Small hand planes making #2: More of MaFe's fooling arround making them...

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Blog entry by mafe posted 04-12-2015 12:05 AM 5174 reads 3 times favorited 16 comments Add to Favorites Watch
« Part 1: The making of 11 small hand planes Part 2 of Small hand planes making series Part 3: Some call it terrible, I call it charm and life... »

Small hand planes
more of MaFe’s fooling arround making them…

So I spend some wonderful hours in the sun, Copenhagen are really in the mood for springtime now, I think a few woman will have a cold wearing too little clothes and I have a wee pain in my neck from the disturbance…
But also a warm and happy smile on my lips.

Ok where did we stop?
Ohhh yes the glue were drying.
So lets go somewhere new…

Here marking the shape of the sole for a convex from front to back mini plane, flat sideways.
Compass plane I believe it’s called, even I have no idea where the compass points, since I once again make this one free hand and free of heart.

Shaping on the disc sander making sure I hold it 90 degrees.
(Otherwise the mouth will be off center).

Also shaping the sides.
Am I the only one thinking of clogs now?

Ok we better do something about that.
Prefer to think of a boat and not clogs.

I use a bolt cutter, this is fast. ;-)

Shaping one end flat and the other pointed so I can pin it through the plane body.

Compass plane.

Kind of sweet.

Iron from a old file.

Ohhh yes and in my hand again…
It is called a hand plane after all.

First couple of planes can stand next to DIVs planes and some of my own.

Here rounding the sole on a half round.
Side to side, straight length wise.

Nice end grain here.

Shaping a iron for the half round plane.
Free hand sharpening on the water grinder.

That’s a good fit in my world.

Ohh yes back to that chisel plane.
I did make a chisel plane long ago, but that was a different version and different story.
Just thought it would be cool to be able to have this in the tool roll, when bringing the chisels, in this way there are always a chance for some detailed work.
If it will work…
We will see!

Things are happening in that box.
In the front you see the small block plane I will make.
Think we can agree the iron needs to be shortened.

A wonderful old iron I bought in France.
Perhaps I should call it: Plane of the two roosters.

Glue is dry and the new sole shaped.
Sorry to jump again, or not sorry, just how it was.

Time to cut the French iron.

Cut and shaped.
Fast and easy, plenty of years in this iron.

Back to the palm handle plane idea.
Now a new idea…
Drilling a hole in a palm shaped handle.
(Turned this on the lathe a while back, It’s been waiting for the right project.

Same old story, but not same old song.
This time I will try to drill into the plane body.

A brass rod are added to the handle.

Then we have a new version, where the tension will be on the body, not on the iron and this works!
Yes it works really well.
So sometimes it’s good to make mistakes.
Learning by doing as I think I wrote.

So back to the plane with no iron…
Measure twice cut once and perhaps once more…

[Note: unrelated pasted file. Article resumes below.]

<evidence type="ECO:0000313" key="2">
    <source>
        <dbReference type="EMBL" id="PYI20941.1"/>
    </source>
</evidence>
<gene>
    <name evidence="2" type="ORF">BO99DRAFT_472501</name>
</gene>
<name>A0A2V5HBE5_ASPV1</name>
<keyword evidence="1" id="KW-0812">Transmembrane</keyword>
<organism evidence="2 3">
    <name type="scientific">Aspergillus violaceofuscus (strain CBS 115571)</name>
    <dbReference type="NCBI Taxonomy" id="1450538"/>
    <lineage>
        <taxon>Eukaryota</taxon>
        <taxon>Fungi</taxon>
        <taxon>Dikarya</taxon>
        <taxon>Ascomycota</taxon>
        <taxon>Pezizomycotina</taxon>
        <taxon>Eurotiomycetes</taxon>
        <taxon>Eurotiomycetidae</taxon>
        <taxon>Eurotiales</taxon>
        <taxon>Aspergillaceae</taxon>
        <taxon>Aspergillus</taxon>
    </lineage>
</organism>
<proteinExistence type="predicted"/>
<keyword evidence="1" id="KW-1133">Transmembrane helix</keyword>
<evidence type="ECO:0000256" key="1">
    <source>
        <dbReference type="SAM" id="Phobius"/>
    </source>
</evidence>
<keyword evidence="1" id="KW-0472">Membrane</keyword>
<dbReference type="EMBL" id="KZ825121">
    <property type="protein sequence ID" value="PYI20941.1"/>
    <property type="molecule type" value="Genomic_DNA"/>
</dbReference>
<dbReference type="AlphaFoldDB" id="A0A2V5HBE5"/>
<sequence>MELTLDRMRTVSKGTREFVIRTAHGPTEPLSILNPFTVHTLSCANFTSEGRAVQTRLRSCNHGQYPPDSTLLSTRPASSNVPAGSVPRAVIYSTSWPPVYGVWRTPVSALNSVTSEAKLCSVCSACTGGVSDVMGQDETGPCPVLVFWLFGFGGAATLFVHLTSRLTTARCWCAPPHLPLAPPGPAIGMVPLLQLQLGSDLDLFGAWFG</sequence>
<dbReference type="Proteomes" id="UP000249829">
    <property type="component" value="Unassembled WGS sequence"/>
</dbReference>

I prefer to make it a wee big and then grind to perfect fit.
Like this there are room for mistakes.
Not that I do mistakes…
But I heard of people doing them.

Transfer measure to iron and scratch it into the metal.
I have bad experience with the sharpie, I tend to get too loose on the lines.
With a hard point metal you can scratch deep into the metal.

Then it’s just to cut again.
And enjoy that a worn out Record plane iron will now get a new life.

You see how fine I can follow the line.

When 2/3 through it can be braked of.

Then it’s just fine tuning and fitting to the plane body.

Remember to dip in cold water often so you don’t destroy the heat treatment.
Or burn your fingers.

We got a match!

This time I will try shaping the plane from the users point, forget about esthetics and Krenov for a while.
What do we need when working with a small plane?
To have something to hold on to.
So I try to shape it for maximum grip from all sides.

That gives birth to this design.
I think actually it has a elegancy, funny how function and beauty often go hand in hand.
The eye likes what the hand likes.

Now I need to make it work.
Choosing a contrast color for the wedge here.

After carefully marking where the wedge top are, I can drill a hole just a wee below that line, like this I will have a firm hold on the blade and can shape the wedge after.

Now I can hammer the pin in place.
Flat top.

Pointed where it round through, to avoid tear out and to make it run in the right direction.

Then sanding the pin ends of, be careful not to over heat it, so you burn the wood, then your tight fit will be lost.

Now flat and following the curves of the plane.
If the fit is not perfectly snug, use some epoxy to glue it in place.

Kind of like it, but will think about the wedge shape.
Now it works.

Just for fun, I will make one of the mini plane irons from something you all can get hold of cheap.
A saw blade for a construction saw, pick a thick blade, these you can buy cheap or even better find a used one for free.
Again I mark up the size before cutting.

I have the wedge shape.
It have to be shaped for grip of course if I shall follow my own theory.

Back to cutting.
Now cut.
Save the cut offs, they can be used for a small carving knife, marking knife, marking gauge or what ever your imagination tells you, it is fine steel.

Again I shape it to fit the plane body and I also sand what is going to be the back of the blade, so it can be sharpened properly.

Like this!

Other side I will leave as is, just for the fun of it.
Like this one fine day, someone might say; look it’s made of a old saw blade.